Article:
Sean Price, Colorado Times Recorder

Thanks to a bill signed into law today by Gov. Jared Polis (D-CO), Colorado is the first state in the country to give a nonpartisan board the authority to set upper price limits on the most expensive prescription drugs and to require all insurers to apply the rates in their coverage.

The Prescription Drug Affordability Board (PDAB) will consist of five non-partisan health care experts who have the power to set upper payment limits on the most expensive prescription drugs, make recommendations to lawmakers about prescription drug prices, and investigate price increases.

“There’s no silver bullet to fix it all, but this bill is a big step forward in helping reduce the cost of prescription drugs and save Coloradans money,” Polis said at the signing, which took place at the west steps of the state Capitol.

Colorado is the third state in the U.S. to establish a PDAB.

State Sen. Julie Gonzales (D-Denver), one of the prime sponsors of the bill, said her motivation for supporting a PDAB came from conversations she had with members of her community.

“When I heard from my constituents who were telling me their stories about their fear of going to the doctor because they thought, ‘Why would I go to the doctor when the doctor is just going to prescribe me something that I can’t afford,’ I realized that we had to do something,” Gonzales said.

State Sen. Julie Gonzales D-Denver explains why she wants to rein in the cost of prescription drugs.

Polis signed the bill in front of a group of legislators, patients, health care advocates, and health care workers who had been fighting for the creation of a PDAB in Colorado for, in some cases, years.

“I’m proud of the folks here,” Gonzales said. “The patients, the advocacy organizations, the health care experts, the legislators, we did the work to make history in the state of Colorado. And with the passage of the bill, with Governor Polis signing it into law, I’m excited to go back to my community and say, ‘Y’all, we did it.’”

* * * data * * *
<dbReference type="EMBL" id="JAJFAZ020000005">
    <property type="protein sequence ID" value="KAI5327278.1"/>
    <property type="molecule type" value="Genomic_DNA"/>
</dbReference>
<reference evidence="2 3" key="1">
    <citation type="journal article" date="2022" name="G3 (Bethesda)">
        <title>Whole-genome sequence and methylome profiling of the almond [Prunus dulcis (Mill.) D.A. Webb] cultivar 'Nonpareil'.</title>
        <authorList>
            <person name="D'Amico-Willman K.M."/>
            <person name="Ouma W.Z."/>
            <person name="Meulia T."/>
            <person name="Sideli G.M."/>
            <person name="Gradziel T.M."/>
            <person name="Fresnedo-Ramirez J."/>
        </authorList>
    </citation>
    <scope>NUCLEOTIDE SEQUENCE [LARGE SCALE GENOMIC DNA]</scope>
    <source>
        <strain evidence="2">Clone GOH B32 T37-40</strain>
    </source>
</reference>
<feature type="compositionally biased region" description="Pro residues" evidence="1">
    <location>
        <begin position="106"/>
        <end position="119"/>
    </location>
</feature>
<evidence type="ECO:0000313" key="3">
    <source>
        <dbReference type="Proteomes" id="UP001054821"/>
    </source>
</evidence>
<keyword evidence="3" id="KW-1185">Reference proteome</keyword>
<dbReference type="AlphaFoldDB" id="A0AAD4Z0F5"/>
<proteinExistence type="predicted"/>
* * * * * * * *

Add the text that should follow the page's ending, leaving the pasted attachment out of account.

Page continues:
Adam Fox, deputy director of the Colorado Consumer Health Initiative, a health care advocacy group that supported a PDAB for Colorado, was in the crowd behind Polis at the Capitol and provided a statement explaining how the Board can help consumers.

“This PDAB will bring relief to Coloradans struggling with high prescription drug costs,” Fox said. “The Board will speak for them and push back against the drug corporations when they try to randomly jack-up rates on unaffordable prescriptions.”

Even before the COVID-19 pandemic, nearly one in three Coloradans reported skipping doses or not filling a prescription because they couldn’t afford the cost. Research from CCHI showed that a PDAB would be able to save Coloradans as much as 75% on the current costs for the most expensive prescription drugs.

Gov. Jared Polis D-CO speaks to the crowd.

Dr. Allison Costello, a family medicine resident in Denver and a member of the Colorado Chapter of the Committee to Protect Health Care, a nationwide health care advocacy group, explained the dire need of reining in the cost of prescription drugs.